Authors: Earle CC
Title: Influenza vaccination in elderly patients with advanced colorectal cancer.
Journal: J Clin Oncol 21(6):1161-6
Date: 2003 Mar 15
Abstract: PURPOSE: To examine influenza vaccination use in patients undergoing chemotherapy for advanced cancer. METHODS: All Medicare patients treated for stage IV colorectal cancer between 1993 and 1998 while living in one of the regions monitored by the Survival, Epidemiology, and End Results Program who were alive in the fall months and who survived at least 4 months with their cancer were considered eligible to have received vaccination. Their medical bills were analyzed to determine receipt of influenza vaccination and subsequent outcomes. RESULTS: Eligibility criteria were met by 1,225 patients who were undergoing chemotherapy during 1,577 person-years of observation. Overall, 39.7% of patients received influenza vaccination, increasing from 26% in 1993 to 43% in 1998. When vaccination was administered, it was provided by primary care physicians 68% of the time. Vaccinated patients were more likely to be white, of higher socioeconomic status, and to have more comorbidity. Fewer diagnoses of influenza and pneumonia infections were made in vaccinated patients while undergoing treatment. Those patients who were immunized also had fewer chemotherapy interruptions and were more likely to survive through to the beginning of the next fall (hazard ratio, 0.88; 95% confidence interval, 0.77 to 0.99). There was a trend toward decreased resource use among immunized patients. CONCLUSION: This study observed outcomes associated with influenza vaccination that are similar to those reported for patients without cancer. However, rates of immunization are relatively low, and disparities exist for vulnerable populations. As part of delivering high-quality care, oncologists should promote influenza vaccination for their patients who are undergoing treatment for advanced cancer.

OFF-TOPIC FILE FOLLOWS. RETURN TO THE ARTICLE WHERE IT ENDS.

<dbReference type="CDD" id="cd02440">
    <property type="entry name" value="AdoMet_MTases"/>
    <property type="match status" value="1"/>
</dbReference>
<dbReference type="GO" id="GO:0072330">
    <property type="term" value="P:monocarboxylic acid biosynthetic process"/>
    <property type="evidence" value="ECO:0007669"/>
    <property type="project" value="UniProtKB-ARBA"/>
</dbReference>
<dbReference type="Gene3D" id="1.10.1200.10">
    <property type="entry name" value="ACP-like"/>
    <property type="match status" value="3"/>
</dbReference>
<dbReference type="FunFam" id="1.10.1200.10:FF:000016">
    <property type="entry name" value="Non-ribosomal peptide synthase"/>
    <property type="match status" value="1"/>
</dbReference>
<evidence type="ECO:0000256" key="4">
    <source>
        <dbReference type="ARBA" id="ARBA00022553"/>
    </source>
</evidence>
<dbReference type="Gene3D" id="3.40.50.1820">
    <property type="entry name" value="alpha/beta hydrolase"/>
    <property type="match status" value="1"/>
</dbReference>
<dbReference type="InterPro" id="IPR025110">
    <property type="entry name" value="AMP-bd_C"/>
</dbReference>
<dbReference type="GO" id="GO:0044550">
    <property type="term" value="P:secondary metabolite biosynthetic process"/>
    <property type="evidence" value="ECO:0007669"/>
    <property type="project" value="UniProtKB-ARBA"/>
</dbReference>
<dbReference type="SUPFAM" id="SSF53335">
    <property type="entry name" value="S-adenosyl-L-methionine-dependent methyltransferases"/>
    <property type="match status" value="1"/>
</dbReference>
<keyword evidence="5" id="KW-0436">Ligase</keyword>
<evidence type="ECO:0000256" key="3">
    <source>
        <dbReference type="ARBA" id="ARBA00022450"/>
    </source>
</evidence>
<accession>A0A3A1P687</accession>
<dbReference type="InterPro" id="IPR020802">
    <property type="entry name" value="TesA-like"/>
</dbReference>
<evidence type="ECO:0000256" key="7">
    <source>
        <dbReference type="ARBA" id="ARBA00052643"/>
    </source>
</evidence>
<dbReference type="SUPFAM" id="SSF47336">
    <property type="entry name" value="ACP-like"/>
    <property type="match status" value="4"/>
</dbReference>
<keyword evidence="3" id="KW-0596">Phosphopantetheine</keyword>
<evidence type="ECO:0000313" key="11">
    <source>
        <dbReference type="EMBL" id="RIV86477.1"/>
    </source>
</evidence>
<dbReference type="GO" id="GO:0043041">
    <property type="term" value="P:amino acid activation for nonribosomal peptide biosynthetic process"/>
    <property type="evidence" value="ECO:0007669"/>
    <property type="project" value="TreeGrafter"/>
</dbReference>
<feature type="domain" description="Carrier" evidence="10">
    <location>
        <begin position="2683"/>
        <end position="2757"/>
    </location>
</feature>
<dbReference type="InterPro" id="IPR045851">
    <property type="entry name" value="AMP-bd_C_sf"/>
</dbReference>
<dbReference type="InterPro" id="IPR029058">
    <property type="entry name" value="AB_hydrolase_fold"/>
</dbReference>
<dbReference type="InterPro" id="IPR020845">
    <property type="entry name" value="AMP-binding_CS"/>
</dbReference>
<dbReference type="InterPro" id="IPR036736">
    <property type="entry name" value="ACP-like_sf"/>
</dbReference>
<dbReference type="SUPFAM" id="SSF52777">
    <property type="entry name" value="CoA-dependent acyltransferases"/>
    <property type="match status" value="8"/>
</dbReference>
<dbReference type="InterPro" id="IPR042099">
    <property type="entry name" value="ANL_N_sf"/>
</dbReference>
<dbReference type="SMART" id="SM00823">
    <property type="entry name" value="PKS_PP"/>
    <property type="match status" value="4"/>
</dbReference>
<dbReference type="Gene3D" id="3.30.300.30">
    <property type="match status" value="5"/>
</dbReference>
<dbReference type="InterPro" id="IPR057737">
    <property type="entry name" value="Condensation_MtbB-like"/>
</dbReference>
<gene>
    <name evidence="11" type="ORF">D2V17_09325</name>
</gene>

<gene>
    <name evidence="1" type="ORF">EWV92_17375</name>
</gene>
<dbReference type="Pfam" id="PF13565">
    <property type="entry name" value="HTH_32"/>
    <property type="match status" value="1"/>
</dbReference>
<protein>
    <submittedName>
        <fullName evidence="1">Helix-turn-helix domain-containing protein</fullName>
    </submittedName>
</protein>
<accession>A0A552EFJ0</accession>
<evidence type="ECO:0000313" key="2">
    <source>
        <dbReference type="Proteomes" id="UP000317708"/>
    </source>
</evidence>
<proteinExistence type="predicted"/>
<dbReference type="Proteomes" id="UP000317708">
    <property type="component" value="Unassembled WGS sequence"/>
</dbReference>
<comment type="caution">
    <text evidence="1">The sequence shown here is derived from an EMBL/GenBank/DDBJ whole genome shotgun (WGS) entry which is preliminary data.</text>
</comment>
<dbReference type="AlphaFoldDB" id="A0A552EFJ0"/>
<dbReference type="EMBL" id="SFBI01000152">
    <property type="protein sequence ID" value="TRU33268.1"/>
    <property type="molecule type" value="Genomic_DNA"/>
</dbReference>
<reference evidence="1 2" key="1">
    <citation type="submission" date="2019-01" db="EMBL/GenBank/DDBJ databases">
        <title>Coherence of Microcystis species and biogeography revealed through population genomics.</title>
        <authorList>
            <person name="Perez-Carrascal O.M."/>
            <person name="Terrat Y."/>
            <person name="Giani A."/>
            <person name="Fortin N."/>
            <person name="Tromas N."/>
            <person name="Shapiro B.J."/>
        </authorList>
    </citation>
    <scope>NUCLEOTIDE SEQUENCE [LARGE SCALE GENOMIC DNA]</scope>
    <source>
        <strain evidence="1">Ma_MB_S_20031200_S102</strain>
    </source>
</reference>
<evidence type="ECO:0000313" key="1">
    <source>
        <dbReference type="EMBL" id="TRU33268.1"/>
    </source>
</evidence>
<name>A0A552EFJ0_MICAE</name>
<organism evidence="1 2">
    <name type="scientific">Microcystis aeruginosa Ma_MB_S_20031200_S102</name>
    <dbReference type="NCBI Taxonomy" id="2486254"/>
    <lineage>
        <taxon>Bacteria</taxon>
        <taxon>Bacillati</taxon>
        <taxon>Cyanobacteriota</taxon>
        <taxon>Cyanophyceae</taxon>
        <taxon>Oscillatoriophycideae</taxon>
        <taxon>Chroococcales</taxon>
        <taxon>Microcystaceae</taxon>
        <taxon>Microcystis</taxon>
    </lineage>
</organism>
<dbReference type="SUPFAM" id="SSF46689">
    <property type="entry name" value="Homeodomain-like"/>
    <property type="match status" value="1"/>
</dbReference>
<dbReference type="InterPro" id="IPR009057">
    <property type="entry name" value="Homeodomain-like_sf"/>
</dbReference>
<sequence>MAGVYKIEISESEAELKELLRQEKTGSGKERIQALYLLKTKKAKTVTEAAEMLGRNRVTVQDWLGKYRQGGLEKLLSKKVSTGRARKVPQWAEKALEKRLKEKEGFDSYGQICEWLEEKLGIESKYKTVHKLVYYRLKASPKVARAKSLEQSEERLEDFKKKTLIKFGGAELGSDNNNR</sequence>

Last Modified: 03 Sep 2013